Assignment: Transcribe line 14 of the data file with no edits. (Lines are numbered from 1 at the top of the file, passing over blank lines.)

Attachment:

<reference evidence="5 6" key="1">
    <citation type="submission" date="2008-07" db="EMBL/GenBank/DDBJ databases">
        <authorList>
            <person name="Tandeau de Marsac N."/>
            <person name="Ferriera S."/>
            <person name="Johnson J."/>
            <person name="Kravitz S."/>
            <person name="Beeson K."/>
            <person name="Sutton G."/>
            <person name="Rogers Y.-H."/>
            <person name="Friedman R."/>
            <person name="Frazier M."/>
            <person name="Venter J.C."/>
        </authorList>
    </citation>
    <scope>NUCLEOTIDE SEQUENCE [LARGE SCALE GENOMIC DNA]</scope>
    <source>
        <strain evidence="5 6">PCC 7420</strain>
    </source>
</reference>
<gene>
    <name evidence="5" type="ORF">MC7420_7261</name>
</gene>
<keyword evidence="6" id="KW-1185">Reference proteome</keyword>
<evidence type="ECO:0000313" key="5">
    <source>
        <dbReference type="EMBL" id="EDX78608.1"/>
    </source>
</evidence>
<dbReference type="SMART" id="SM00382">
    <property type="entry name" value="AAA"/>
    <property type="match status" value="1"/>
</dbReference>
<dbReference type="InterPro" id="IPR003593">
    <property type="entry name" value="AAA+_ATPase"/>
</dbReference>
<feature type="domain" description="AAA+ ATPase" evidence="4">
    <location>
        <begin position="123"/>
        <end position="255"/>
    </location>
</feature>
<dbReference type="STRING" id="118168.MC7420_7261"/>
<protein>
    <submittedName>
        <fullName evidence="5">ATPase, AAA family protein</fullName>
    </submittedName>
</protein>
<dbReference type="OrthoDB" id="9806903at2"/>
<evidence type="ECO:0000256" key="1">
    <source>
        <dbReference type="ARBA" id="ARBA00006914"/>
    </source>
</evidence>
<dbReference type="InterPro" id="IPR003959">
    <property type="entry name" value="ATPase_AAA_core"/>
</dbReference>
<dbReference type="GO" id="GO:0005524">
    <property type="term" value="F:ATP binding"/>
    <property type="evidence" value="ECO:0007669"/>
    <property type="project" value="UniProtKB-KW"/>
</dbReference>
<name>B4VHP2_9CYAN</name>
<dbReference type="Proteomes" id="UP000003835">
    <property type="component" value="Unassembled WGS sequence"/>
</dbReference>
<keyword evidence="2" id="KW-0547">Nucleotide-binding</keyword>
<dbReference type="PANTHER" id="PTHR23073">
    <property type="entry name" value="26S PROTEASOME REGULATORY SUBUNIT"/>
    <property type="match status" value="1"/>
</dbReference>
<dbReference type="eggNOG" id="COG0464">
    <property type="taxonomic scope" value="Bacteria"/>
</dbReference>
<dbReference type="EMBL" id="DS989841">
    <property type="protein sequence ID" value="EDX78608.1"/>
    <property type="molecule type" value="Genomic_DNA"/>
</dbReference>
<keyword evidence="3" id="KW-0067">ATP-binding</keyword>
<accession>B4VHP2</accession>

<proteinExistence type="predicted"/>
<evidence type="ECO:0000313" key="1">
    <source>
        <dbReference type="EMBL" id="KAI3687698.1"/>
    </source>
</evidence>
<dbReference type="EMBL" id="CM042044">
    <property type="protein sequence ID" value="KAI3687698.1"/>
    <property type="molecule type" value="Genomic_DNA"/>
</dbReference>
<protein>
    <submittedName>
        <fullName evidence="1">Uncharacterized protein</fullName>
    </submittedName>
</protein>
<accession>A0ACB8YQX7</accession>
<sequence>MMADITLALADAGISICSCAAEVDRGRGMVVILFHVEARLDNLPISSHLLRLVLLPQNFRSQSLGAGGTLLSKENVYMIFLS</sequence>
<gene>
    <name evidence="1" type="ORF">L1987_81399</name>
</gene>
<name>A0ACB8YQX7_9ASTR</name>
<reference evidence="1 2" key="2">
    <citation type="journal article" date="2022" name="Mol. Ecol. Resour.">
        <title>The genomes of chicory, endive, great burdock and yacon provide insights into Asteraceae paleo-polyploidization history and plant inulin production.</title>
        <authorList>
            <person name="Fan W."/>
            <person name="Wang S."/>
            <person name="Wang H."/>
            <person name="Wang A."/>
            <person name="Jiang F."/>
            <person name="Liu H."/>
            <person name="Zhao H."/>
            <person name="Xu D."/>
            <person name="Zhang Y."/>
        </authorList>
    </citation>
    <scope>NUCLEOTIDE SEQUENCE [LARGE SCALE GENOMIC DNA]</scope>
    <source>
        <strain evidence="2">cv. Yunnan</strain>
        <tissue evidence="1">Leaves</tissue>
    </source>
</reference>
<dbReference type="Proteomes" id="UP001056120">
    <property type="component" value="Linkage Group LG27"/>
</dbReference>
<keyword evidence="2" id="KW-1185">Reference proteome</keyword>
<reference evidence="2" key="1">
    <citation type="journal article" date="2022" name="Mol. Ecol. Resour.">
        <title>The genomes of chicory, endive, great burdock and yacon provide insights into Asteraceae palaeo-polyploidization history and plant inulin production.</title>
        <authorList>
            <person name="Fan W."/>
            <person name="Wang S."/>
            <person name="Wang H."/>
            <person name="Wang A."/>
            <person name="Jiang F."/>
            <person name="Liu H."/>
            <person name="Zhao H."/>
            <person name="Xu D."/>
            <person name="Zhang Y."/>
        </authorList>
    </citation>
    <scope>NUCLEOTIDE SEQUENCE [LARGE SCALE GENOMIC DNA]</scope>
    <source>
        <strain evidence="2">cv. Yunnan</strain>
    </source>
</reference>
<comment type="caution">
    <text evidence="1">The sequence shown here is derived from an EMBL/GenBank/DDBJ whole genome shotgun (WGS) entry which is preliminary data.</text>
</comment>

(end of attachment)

        </authorList>